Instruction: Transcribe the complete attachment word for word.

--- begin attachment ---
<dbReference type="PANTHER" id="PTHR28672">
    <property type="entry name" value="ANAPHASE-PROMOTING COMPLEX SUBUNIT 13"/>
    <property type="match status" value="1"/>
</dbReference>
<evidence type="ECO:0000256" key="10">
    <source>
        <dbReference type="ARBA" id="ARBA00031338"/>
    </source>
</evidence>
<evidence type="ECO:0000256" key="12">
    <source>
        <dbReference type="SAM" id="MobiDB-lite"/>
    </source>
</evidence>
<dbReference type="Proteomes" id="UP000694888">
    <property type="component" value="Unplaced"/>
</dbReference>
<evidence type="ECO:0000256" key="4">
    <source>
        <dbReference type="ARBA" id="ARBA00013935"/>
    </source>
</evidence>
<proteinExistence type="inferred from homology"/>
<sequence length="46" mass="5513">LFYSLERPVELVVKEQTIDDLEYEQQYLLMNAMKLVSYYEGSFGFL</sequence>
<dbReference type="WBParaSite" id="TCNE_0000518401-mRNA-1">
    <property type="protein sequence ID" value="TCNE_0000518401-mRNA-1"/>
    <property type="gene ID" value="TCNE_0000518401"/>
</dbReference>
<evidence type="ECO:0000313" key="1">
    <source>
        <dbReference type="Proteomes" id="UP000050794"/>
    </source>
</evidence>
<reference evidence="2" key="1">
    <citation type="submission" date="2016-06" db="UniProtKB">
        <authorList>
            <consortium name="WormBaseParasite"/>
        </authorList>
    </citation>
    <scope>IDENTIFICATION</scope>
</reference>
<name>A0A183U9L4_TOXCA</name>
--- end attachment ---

<dbReference type="PANTHER" id="PTHR28672">
    <property type="entry name" value="ANAPHASE-PROMOTING COMPLEX SUBUNIT 13"/>
    <property type="match status" value="1"/>
</dbReference>
<evidence type="ECO:0000256" key="10">
    <source>
        <dbReference type="ARBA" id="ARBA00031338"/>
    </source>
</evidence>
<evidence type="ECO:0000256" key="12">
    <source>
        <dbReference type="SAM" id="MobiDB-lite"/>
    </source>
</evidence>
<dbReference type="Proteomes" id="UP000694888">
    <property type="component" value="Unplaced"/>
</dbReference>
<evidence type="ECO:0000256" key="4">
    <source>
        <dbReference type="ARBA" id="ARBA00013935"/>
    </source>
</evidence>
<proteinExistence type="inferred from homology"/>
<sequence length="46" mass="5513">LFYSLERPVELVVKEQTIDDLEYEQQYLLMNAMKLVSYYEGSFGFL</sequence>
<dbReference type="WBParaSite" id="TCNE_0000518401-mRNA-1">
    <property type="protein sequence ID" value="TCNE_0000518401-mRNA-1"/>
    <property type="gene ID" value="TCNE_0000518401"/>
</dbReference>
<evidence type="ECO:0000313" key="1">
    <source>
        <dbReference type="Proteomes" id="UP000050794"/>
    </source>
</evidence>
<reference evidence="2" key="1">
    <citation type="submission" date="2016-06" db="UniProtKB">
        <authorList>
            <consortium name="WormBaseParasite"/>
        </authorList>
    </citation>
    <scope>IDENTIFICATION</scope>
</reference>
<name>A0A183U9L4_TOXCA</name>